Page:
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Household dangers

Household hazardsIs your home killing you?

Iím not talking about paying the mortgage, or the struggle to keep it clean and repaired. Iím talking about the chemicals that you are exposed to every day, just by being in your home.

Most of the chemicals come from building supplies and cleaning products. You have heard about the VOCís that paints give off. How about the formaldehyde that the manmade Ďwoodení floors give off? Even sheet rock can give off nasty dust particles of that white chalky stuff itís made out of. The solution could be to buy an older home, so all these things have off-gassed or gone away. Then again you may be borrowing trouble with old lead paint and asbestos. Green built homes fare a little better. They are built with an eye to the environmental impact of the building products. In some instances that corresponds to the health impacts as well.

Once you are in your home you donít have much choice about what it is made from. But, every day we make choices about what we use to fill our home with in the way of furnishings and cleaning products. Those flame resistant chemicals that the government insists on being used in furnishings, textiles and baby clothing have been shown to cause anything from cancer to hormonal problems to birth defects. The majority of homes tested had levels of at least one chemical in excess of federal safety standards. There is evidence that those safety levels are set way too high.

TCEP and TDCIPP (also known as chlorinated Tris) are known as chlorinated organophosphates, and it was these that were found in highest levels. Both are known carcinogens. They are closely related to TDBPP (brominated Tris) was banned from children's pajamas in 1977 because it is known to damage DNA and cause mammary (breast) tumors in animals. It is still being used in other household products.

The World Health Organization has labeled a group of chemicals as endocrine disruptors. This group includes Bisphenol-A (BPA), and its replacement BPS, PCBís, phthalates and agricultural pesticides. These are found in Plastic water bottles, Tooth sealants, Plastic gallon milk bottles, Canned foods and soda cans (most have plastic lining in the cans), Plastic microwavable plates, ovenware, and utensils, and Baby toys, bottles, pacifiers, and sippy cups, Processed food packaging, Lubricant and adhesives, Hoses, Detergents, Raincoats, Beauty products like nail polish, hair spray, shampoo, deodorants, and fragrances, Shower curtains, Cosmetics, Vinyl flooring and wall coverings, and Toys.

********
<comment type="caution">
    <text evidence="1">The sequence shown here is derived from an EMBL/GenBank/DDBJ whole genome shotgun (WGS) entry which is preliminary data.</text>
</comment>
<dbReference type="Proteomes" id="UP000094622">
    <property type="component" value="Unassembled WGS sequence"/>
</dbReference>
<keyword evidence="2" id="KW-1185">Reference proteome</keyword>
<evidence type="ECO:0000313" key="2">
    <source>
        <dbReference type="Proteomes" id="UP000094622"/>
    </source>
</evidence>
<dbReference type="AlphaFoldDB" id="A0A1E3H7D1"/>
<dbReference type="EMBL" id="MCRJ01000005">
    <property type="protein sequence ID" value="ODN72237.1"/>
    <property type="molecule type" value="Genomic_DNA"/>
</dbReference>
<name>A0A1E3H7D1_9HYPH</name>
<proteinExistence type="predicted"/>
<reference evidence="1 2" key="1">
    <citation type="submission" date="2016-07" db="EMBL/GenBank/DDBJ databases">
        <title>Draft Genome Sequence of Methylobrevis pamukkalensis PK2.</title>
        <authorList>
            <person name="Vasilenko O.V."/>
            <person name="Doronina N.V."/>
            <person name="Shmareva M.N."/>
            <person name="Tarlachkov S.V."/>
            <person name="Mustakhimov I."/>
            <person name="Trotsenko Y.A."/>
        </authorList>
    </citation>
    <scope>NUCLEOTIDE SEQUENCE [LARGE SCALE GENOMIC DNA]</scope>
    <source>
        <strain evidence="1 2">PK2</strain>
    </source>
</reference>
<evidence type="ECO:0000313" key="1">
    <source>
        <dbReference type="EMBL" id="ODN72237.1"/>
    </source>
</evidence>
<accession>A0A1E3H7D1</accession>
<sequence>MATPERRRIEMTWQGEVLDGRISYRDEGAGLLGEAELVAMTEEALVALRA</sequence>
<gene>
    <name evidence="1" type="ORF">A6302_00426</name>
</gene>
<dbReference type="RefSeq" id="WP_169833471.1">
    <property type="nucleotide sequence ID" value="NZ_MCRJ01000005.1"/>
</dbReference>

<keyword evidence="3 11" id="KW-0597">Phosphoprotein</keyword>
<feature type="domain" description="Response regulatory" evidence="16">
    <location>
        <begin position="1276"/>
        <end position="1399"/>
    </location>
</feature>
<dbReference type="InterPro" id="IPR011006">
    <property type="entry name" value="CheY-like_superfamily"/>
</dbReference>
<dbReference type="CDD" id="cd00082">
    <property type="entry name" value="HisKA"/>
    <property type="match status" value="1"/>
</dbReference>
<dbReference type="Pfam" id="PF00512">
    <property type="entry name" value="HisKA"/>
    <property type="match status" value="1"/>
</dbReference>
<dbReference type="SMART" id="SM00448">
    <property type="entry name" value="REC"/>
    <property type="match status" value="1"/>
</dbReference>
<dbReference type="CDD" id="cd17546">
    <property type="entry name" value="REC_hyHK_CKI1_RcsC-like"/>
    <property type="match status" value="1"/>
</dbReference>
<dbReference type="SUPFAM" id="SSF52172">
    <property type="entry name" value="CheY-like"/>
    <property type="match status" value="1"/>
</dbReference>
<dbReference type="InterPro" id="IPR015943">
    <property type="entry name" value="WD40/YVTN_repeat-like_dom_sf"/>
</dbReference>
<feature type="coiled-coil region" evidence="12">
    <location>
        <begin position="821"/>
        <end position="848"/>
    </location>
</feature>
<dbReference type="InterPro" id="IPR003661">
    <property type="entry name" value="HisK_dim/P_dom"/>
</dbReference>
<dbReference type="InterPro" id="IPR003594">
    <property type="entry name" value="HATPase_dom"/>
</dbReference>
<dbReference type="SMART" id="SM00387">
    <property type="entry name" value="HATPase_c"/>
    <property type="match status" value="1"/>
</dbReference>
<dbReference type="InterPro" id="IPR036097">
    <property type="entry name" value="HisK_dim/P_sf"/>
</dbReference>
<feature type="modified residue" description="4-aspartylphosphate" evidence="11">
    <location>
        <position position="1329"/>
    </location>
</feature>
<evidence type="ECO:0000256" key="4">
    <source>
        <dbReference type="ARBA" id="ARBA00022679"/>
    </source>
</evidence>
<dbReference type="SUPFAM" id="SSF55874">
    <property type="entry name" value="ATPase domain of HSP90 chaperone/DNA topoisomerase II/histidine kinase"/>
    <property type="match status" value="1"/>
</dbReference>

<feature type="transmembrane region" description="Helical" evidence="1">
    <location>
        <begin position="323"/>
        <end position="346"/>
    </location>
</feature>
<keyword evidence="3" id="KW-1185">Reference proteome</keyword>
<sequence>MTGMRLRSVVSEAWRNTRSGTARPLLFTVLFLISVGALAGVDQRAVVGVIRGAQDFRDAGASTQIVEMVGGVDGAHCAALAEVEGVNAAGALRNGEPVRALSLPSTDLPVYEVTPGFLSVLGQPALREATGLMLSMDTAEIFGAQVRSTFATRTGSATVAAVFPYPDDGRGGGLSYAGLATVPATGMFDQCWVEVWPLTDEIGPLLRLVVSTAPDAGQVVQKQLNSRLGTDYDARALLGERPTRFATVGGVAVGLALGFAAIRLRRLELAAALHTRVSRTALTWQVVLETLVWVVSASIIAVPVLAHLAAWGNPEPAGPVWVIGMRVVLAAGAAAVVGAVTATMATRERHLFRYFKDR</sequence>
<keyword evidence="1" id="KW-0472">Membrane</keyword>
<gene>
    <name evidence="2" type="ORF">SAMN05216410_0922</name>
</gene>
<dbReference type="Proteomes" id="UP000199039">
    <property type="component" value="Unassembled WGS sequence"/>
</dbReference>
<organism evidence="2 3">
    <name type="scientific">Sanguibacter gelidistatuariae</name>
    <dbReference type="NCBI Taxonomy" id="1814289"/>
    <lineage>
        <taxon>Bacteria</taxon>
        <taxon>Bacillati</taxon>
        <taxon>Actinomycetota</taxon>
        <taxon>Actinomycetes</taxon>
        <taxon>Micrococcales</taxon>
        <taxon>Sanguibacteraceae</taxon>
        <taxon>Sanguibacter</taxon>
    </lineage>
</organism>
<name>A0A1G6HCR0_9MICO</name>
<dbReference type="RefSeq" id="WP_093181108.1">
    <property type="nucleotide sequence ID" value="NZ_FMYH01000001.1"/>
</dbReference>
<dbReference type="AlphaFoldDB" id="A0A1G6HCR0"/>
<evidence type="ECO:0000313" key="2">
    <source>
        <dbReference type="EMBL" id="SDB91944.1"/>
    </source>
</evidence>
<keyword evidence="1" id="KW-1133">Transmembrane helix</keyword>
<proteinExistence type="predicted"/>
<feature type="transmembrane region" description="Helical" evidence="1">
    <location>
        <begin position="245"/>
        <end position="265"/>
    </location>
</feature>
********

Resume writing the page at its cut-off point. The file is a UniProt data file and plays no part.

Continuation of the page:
Other chemicals that have been found harmful are perfluorinated chemicals (PFOAs), which are found in nonstick cookware. These have been shown to increase your chances of developing cancer, birth defects and thyroid disease. Formaldehyde is used as embalming fluid. In the home it can be found in fabrics to give them a variety of "easy care properties" as well as being a common component of pressed-wood products. Formaldehyde has been shown to cause cancer in animals, and may cause cancer in humans. Other common adverse health effects include fatigue, skin rashes, and allergic reactions.

Just like we need to be aware of the products we are putting into our mouths we need to be aware of the products we are bringing into our homes. We can use glass instead of plastics. We can avoid plastic wrap and canned foods. We can drink filtered water out of glass containers. We can avoid using artificial air fresheners, dryer sheets, fabric softeners or other synthetic fragrances. We can replace our non-stick pots and pans with ceramic or glass cookware. Replace our vinyl shower curtains with one made of fabric, or install a glass shower door. Most all flexible plastics, like shower curtains, contain dangerous plasticizers like phthalates. Avoid spraying pesticides around our homes or insect repellants that contain DEET on our body. There are safe, effective and natural alternatives out there.

Sources:
http://www.naturalnews.com/039259_household_chemicals_cancer_birth_defects.html
http://articles.mercola.com/sites/articles/archive/2013/03/09/household-chemical-exposure.aspx?e_cid=20130309_DNL_art_1&utm_source=dnl&utm_medium=email&utm_content=art1&utm_campaign=20130309
http://www.naturalnews.com/040083_flame_retardants_toxic_chemicals_home.html
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